My partner and I recently spent a week in Cuba in June, mostly in the apocalyptic-like old city of Havana. My research supervisor asked if we speak at a “soiree” at his house, and in preparation I gathered some of my thoughts here.
While I reveled in the history and politics, my partner is an artist and conversationalist, leading him to engage with the multi-layered city in a different way than I did. Two of the most striking aspects of Havana are photographic wall murals in the making…
First there’s the buildings, the mixture of magnificent old Spanish squares, generally a few levels high, some part of a new reconstruction project, others awaiting their make-over or demolition house large trees and ginormous vines that hang out of the windows onto the street. We worried about our safety as we first drove in. Soon enough we realised it was relatively safe. Appearances can be deceiving.
Secondly, in stark contrast to the river of grey and black SUVs that fill our traffic-filled lanes, the cars in Havana are as they say: take you straight back in time. American vintage cars worth god knows how much, beckon you for a drive – around the city, to the countryside or to the beach. Hot pink classics toot their horns. All of them seem to carry white-skinned foreigners, driven by a darker skinned driver.
The opening up of Cuba’s doors, since the collapse of the Soviet Union, is changing the landscape of the audaciously equitable society. In times past, lawyers and street cleaners earned the same salary. Id didn’t matter what you did, each is contributing to “the party” and each gets paid the same – the equivalent of US$20 per month salary. Translated into Cuban Pesos, a currency only for Cubans, this $20 goes much further for them than it would in any other country. However beyond necessities there’s no space for a beer in the tourist restaurants or a fancy meal.
Cubans can now run small businesses, rent out habitacions in their houses, run cafes, restaurants and shops, and from foreigners they can make much more than they used to. Locals now sit outside the restaurants or approach you at the table, asking for money. US $1 is a twentieth of their month’s salary, so it’s not surprising they’d like more.
In the countryside one can see the historic equality in an even more striking way. While uniquely painted the houses are the same size and design, with two identical rocking chairs on each front porch.
People seem happy, yet also stiffed.
On one hand they have been set free through free education all the way to doctoral level, free healthcare, somewhere to live and an equal wage for all.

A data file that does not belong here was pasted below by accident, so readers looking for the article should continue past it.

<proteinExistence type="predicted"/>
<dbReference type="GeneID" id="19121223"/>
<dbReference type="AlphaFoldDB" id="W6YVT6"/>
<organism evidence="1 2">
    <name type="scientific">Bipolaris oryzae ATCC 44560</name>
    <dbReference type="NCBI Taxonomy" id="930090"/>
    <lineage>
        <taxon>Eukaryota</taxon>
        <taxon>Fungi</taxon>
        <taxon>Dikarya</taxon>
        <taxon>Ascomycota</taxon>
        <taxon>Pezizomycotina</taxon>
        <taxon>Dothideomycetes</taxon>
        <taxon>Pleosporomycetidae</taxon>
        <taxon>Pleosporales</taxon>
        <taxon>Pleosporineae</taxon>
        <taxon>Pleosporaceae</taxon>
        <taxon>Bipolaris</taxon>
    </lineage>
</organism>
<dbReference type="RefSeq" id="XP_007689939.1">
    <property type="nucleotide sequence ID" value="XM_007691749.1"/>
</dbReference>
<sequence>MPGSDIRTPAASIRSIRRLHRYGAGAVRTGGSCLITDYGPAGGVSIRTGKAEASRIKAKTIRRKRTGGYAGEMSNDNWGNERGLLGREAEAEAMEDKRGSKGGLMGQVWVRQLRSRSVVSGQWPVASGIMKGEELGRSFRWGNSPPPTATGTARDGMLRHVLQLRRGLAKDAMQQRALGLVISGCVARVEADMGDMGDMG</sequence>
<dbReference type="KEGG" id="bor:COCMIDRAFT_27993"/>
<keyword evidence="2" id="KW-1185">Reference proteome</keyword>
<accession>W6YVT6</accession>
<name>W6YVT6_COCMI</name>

On the other hand the regime has imprisoned them in its equality: they are not allowed to question the regime, they have not been allowed to leave the country, and as Cuba slowly opens up on $20 per month it is very difficult to afford to.
How often do you see street workers watching one person take their turn with the work? Imagine a whole society with one employer! Inefficiency, bureaucracy and a lack of motivation pervade.
I deeply appreciate the sentiment of the Cuban Revolutionaries: to free the people of corrupt dictator, to empower the people. What happened?
Freedom is more than just a financial matter. It’s more than education. It’s also more than freedom to own property, as often emphasised in western societies.
Freedom is about freedom to participate – to shape one’s own life story and to participate in the broader stories of society, culture, species and planet which we are a part of. I will write more on the revolutionaries in a separate blog…
What will happen to the aesthetics of Havana as Cuba opens up?
I hope they do not allow the export of the vintage cars, and I hope they keep some of the buildings untouched in addition to the restorations. I hope they can keep their values and their vibrant culture, while enabling more of the freedoms that Che Guevara’s Pedagogy actually aspired to.
I hope they can bring in a democracy that is in better form than ours, one that is not corrupted by the media and its strings pulled by corporate interests and lobby groups…
Money tips for Australians travelling to Cuba:
- $AUD is worthless, unless you can find a generous tourist who will exchange with you;
- Visa and Mastercards will not work in ATMs, but some cards work sometimes when you line up inside a bank;
- Phone calls at $5 a minute so being on hold to your bank for even 10 minutes is EXPENSIVE!!!
- Even the ANZ Travel Card fine print says it cannot be used in Iran, Syria, Sudan, North Korea and … CUBA.
- Save yourself the hassle and bring $US, Euro or Pounds.
A few more snaps:
With our lifesavers and new friends, who very generously helped us out of our cash dilemma.